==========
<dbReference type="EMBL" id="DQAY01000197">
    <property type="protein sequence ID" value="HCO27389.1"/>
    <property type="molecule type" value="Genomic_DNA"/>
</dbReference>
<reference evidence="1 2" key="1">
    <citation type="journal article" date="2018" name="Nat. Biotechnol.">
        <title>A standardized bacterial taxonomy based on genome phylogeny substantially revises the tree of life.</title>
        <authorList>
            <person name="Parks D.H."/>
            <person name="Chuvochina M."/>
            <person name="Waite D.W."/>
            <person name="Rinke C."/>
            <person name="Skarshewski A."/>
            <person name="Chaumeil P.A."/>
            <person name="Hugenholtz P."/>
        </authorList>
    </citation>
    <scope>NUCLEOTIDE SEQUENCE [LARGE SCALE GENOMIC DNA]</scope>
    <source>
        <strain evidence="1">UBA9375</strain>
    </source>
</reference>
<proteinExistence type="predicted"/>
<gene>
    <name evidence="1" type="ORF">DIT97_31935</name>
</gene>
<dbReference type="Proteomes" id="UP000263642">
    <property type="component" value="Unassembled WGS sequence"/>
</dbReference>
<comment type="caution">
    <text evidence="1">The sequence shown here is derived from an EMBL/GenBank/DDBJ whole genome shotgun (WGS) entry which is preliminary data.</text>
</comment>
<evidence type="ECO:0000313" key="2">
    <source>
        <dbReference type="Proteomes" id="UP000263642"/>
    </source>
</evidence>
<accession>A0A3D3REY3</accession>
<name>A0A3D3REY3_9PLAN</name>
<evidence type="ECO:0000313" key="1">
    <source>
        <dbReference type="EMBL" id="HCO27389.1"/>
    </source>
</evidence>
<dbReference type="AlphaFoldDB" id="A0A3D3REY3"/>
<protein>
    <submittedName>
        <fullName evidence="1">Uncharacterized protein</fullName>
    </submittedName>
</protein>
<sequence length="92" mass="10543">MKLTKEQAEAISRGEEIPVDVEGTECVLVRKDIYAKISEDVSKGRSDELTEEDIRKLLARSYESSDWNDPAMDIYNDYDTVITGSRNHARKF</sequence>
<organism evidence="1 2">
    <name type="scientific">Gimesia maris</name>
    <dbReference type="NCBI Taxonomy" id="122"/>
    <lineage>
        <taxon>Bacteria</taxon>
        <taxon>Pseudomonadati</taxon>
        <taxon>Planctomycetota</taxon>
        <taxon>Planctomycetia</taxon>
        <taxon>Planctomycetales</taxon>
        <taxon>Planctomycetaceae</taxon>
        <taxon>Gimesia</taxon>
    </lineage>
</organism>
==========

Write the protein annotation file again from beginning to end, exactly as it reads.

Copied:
<dbReference type="EMBL" id="DQAY01000197">
    <property type="protein sequence ID" value="HCO27389.1"/>
    <property type="molecule type" value="Genomic_DNA"/>
</dbReference>
<reference evidence="1 2" key="1">
    <citation type="journal article" date="2018" name="Nat. Biotechnol.">
        <title>A standardized bacterial taxonomy based on genome phylogeny substantially revises the tree of life.</title>
        <authorList>
            <person name="Parks D.H."/>
            <person name="Chuvochina M."/>
            <person name="Waite D.W."/>
            <person name="Rinke C."/>
            <person name="Skarshewski A."/>
            <person name="Chaumeil P.A."/>
            <person name="Hugenholtz P."/>
        </authorList>
    </citation>
    <scope>NUCLEOTIDE SEQUENCE [LARGE SCALE GENOMIC DNA]</scope>
    <source>
        <strain evidence="1">UBA9375</strain>
    </source>
</reference>
<proteinExistence type="predicted"/>
<gene>
    <name evidence="1" type="ORF">DIT97_31935</name>
</gene>
<dbReference type="Proteomes" id="UP000263642">
    <property type="component" value="Unassembled WGS sequence"/>
</dbReference>
<comment type="caution">
    <text evidence="1">The sequence shown here is derived from an EMBL/GenBank/DDBJ whole genome shotgun (WGS) entry which is preliminary data.</text>
</comment>
<evidence type="ECO:0000313" key="2">
    <source>
        <dbReference type="Proteomes" id="UP000263642"/>
    </source>
</evidence>
<accession>A0A3D3REY3</accession>
<name>A0A3D3REY3_9PLAN</name>
<evidence type="ECO:0000313" key="1">
    <source>
        <dbReference type="EMBL" id="HCO27389.1"/>
    </source>
</evidence>
<dbReference type="AlphaFoldDB" id="A0A3D3REY3"/>
<protein>
    <submittedName>
        <fullName evidence="1">Uncharacterized protein</fullName>
    </submittedName>
</protein>
<sequence length="92" mass="10543">MKLTKEQAEAISRGEEIPVDVEGTECVLVRKDIYAKISEDVSKGRSDELTEEDIRKLLARSYESSDWNDPAMDIYNDYDTVITGSRNHARKF</sequence>
<organism evidence="1 2">
    <name type="scientific">Gimesia maris</name>
    <dbReference type="NCBI Taxonomy" id="122"/>
    <lineage>
        <taxon>Bacteria</taxon>
        <taxon>Pseudomonadati</taxon>
        <taxon>Planctomycetota</taxon>
        <taxon>Planctomycetia</taxon>
        <taxon>Planctomycetales</taxon>
        <taxon>Planctomycetaceae</taxon>
        <taxon>Gimesia</taxon>
    </lineage>
</organism>